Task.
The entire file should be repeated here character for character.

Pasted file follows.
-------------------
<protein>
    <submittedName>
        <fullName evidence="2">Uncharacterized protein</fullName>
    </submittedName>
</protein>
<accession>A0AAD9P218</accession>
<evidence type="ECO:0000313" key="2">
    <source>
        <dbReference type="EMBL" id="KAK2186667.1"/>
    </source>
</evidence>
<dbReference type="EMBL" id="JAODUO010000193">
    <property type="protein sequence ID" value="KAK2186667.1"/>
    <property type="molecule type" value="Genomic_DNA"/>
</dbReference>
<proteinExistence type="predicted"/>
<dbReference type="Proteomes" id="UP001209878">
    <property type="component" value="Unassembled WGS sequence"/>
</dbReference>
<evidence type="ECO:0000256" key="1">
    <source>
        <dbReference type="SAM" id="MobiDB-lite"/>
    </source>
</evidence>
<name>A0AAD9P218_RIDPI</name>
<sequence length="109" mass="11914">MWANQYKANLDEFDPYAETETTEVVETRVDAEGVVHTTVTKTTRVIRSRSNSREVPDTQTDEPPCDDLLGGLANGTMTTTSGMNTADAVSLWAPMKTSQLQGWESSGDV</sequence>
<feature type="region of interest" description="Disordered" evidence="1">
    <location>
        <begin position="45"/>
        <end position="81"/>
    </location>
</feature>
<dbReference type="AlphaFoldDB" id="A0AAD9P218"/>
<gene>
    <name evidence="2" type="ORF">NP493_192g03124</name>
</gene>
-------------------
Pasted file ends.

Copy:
<protein>
    <submittedName>
        <fullName evidence="2">Uncharacterized protein</fullName>
    </submittedName>
</protein>
<accession>A0AAD9P218</accession>
<evidence type="ECO:0000313" key="2">
    <source>
        <dbReference type="EMBL" id="KAK2186667.1"/>
    </source>
</evidence>
<dbReference type="EMBL" id="JAODUO010000193">
    <property type="protein sequence ID" value="KAK2186667.1"/>
    <property type="molecule type" value="Genomic_DNA"/>
</dbReference>
<proteinExistence type="predicted"/>
<dbReference type="Proteomes" id="UP001209878">
    <property type="component" value="Unassembled WGS sequence"/>
</dbReference>
<evidence type="ECO:0000256" key="1">
    <source>
        <dbReference type="SAM" id="MobiDB-lite"/>
    </source>
</evidence>
<name>A0AAD9P218_RIDPI</name>
<sequence length="109" mass="11914">MWANQYKANLDEFDPYAETETTEVVETRVDAEGVVHTTVTKTTRVIRSRSNSREVPDTQTDEPPCDDLLGGLANGTMTTTSGMNTADAVSLWAPMKTSQLQGWESSGDV</sequence>
<feature type="region of interest" description="Disordered" evidence="1">
    <location>
        <begin position="45"/>
        <end position="81"/>
    </location>
</feature>
<dbReference type="AlphaFoldDB" id="A0AAD9P218"/>
<gene>
    <name evidence="2" type="ORF">NP493_192g03124</name>
</gene>